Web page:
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Association Between Asthma Symptom Scores and Increased Perceived Stress and Trait Anxiety in Asthmatic Adolescents
Saturday, March 5, 2016
South Exhibit Hall H (Convention Center)
Cathryn J. Luria, MD, Alexandra R. Sitarik, M.S., Suzanne Havstad, M.A., Ganesa R Wegienka, PhD, Haejin Kim, MD, Edward M. Zoratti, MD, FAAAAI, Christine L.M. Joseph, PhD, Andrea Cassidy-Bushrow, PhD
Rationale: The relationship between asthma symptoms and perceived stress and trait anxiety is not well understood.

Methods: Adolescents ages 14-17 years were recruited to examine the effect of stress on health measures. They were included in the present analysis if they reported current asthma, defined as self-reported clinician-diagnosed asthma plus one or more episodes of asthma in the past year. Asthma symptoms were assessed on a 7-point Likert scale using six asthma control questionnaire items targeting nocturnal awakening due to asthma, symptoms upon awakening, activity limitation, shortness of breath, time spent wheezing, and short-acting bronchodilator (SABA) use. Stress was measured using the perceived stress scale (PSS), and trait anxiety was measured using the State-Trait Anxiety Inventory. Linear regression was used to associate asthma symptoms with PSS and trait anxiety.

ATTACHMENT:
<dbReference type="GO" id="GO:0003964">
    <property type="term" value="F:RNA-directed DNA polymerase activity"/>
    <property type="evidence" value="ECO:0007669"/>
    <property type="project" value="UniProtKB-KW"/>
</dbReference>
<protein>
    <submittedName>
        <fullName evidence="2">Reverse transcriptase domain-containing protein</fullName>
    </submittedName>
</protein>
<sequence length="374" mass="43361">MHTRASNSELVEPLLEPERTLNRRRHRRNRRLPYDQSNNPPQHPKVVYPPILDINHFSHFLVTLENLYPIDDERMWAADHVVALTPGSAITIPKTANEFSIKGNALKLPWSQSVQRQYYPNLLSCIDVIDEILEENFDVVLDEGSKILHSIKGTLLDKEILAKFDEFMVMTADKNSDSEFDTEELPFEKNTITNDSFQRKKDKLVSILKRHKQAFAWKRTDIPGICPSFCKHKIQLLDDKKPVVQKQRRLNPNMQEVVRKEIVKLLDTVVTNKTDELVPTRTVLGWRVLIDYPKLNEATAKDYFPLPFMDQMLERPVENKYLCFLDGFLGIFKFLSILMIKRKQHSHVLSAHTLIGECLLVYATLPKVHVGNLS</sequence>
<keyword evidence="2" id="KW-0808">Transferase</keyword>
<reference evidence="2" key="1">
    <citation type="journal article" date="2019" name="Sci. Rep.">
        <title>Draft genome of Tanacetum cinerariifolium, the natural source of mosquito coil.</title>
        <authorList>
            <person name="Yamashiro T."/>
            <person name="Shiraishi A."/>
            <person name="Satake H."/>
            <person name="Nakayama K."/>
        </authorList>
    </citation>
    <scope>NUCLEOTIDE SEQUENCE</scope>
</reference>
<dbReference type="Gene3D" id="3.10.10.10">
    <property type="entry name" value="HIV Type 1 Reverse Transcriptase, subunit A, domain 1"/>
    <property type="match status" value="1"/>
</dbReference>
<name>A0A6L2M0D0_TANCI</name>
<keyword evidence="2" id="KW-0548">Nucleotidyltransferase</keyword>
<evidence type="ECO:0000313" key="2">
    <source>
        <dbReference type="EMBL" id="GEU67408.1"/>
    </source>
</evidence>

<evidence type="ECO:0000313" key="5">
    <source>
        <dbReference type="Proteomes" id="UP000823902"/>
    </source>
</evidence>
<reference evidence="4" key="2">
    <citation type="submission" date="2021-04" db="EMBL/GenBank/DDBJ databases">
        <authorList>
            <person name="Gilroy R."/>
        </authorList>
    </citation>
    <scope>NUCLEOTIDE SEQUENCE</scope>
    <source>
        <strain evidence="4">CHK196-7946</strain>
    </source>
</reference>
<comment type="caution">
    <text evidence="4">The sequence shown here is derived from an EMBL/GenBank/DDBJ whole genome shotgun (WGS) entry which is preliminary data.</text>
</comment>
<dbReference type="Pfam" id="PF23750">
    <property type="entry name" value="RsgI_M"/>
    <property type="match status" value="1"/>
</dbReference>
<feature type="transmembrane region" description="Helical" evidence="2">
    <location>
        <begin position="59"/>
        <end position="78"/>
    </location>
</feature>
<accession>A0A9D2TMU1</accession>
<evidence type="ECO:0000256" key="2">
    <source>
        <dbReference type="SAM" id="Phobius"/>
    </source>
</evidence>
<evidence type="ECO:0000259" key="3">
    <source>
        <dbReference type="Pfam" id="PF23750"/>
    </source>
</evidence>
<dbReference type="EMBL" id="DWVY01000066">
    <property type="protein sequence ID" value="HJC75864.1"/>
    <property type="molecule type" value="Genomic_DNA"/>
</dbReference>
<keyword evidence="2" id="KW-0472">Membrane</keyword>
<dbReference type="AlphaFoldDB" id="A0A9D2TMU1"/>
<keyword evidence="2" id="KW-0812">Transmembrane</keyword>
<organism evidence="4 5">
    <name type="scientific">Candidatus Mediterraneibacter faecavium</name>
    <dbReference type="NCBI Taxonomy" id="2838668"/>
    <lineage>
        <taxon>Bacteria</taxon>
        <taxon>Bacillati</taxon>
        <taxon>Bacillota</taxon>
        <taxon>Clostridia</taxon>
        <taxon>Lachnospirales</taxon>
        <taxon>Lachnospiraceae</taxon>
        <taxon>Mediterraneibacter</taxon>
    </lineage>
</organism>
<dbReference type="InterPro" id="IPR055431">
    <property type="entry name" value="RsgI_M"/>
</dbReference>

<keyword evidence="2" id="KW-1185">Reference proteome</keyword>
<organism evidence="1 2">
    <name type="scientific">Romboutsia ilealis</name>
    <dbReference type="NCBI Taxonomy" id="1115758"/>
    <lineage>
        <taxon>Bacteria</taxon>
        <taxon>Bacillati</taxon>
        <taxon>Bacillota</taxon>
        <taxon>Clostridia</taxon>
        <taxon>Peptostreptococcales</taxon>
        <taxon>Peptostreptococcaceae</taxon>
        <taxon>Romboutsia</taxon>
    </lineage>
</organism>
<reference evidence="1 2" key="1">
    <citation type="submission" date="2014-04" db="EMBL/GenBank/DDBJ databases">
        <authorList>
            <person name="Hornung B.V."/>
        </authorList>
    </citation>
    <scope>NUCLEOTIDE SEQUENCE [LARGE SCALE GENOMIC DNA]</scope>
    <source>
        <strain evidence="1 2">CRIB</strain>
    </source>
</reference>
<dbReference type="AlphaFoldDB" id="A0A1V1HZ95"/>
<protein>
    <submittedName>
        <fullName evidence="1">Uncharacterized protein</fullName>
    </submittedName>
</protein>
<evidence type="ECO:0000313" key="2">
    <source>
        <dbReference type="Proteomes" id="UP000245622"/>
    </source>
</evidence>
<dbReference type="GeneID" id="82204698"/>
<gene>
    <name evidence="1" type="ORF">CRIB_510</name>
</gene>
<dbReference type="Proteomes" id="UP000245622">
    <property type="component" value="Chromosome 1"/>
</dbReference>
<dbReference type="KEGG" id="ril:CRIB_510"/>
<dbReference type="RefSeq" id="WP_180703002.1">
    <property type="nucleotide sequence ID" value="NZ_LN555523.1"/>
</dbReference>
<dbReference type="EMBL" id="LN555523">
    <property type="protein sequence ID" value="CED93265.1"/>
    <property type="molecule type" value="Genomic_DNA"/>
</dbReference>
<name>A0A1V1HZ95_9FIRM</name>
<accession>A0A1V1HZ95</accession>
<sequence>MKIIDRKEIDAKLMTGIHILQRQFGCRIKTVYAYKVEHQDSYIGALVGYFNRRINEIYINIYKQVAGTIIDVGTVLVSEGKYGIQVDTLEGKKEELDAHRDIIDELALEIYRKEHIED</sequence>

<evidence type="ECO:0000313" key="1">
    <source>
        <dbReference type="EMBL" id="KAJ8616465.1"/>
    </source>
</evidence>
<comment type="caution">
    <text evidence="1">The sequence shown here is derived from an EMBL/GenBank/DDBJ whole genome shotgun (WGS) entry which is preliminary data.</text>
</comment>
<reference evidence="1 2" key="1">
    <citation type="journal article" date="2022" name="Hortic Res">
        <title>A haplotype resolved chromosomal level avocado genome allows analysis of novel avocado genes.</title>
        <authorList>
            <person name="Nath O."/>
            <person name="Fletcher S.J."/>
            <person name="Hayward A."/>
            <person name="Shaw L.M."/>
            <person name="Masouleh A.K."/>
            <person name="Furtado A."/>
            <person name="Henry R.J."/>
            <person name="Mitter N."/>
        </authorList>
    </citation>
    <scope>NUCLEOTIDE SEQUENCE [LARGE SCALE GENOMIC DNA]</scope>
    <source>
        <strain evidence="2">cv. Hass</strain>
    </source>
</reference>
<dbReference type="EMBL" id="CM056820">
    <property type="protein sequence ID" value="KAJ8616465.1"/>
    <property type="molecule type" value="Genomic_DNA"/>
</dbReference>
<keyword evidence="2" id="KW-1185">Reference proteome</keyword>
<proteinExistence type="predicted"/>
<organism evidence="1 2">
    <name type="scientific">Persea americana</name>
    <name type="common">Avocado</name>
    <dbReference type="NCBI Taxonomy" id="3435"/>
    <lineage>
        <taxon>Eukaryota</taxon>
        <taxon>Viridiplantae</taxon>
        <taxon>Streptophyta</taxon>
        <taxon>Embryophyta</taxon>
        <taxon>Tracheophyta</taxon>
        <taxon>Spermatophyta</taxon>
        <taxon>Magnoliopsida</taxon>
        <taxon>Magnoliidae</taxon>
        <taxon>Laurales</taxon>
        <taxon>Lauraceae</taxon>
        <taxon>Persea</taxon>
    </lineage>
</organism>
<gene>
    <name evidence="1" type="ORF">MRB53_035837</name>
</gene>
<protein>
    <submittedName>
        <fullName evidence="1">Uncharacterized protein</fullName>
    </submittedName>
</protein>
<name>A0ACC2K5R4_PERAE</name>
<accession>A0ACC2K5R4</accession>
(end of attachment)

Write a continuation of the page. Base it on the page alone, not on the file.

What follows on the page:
Results: Of 335 adolescents recruited, 38 (11.3%) reported current asthma. Four of the six asthma symptom assessments had significant associations with PSS: symptoms upon awakening (β=4.8, p-value<0.001), nocturnal awakening due to asthma (β=4.47, p<0.001), activity limitation (β=2.78, p=0.005), and shortness of breath (β=1.73, p=0.014). These associations remained significant after adjusting for gender, race, and BMI percentile. Time spent wheezing and SABA use were not significantly associated with PSS. Trait anxiety had significant associations with nocturnal awakening (β=9.28, p=0.002) and symptoms upon awakening (β=8.74, p=0.002).

Conclusions: Asthma symptoms are associated with increased perceived stress and trait anxiety. Asthmatic adolescents may represent a population that is particularly vulnerable to perceived stress and anxiety, highlighting the importance of considering these factors in asthma counseling.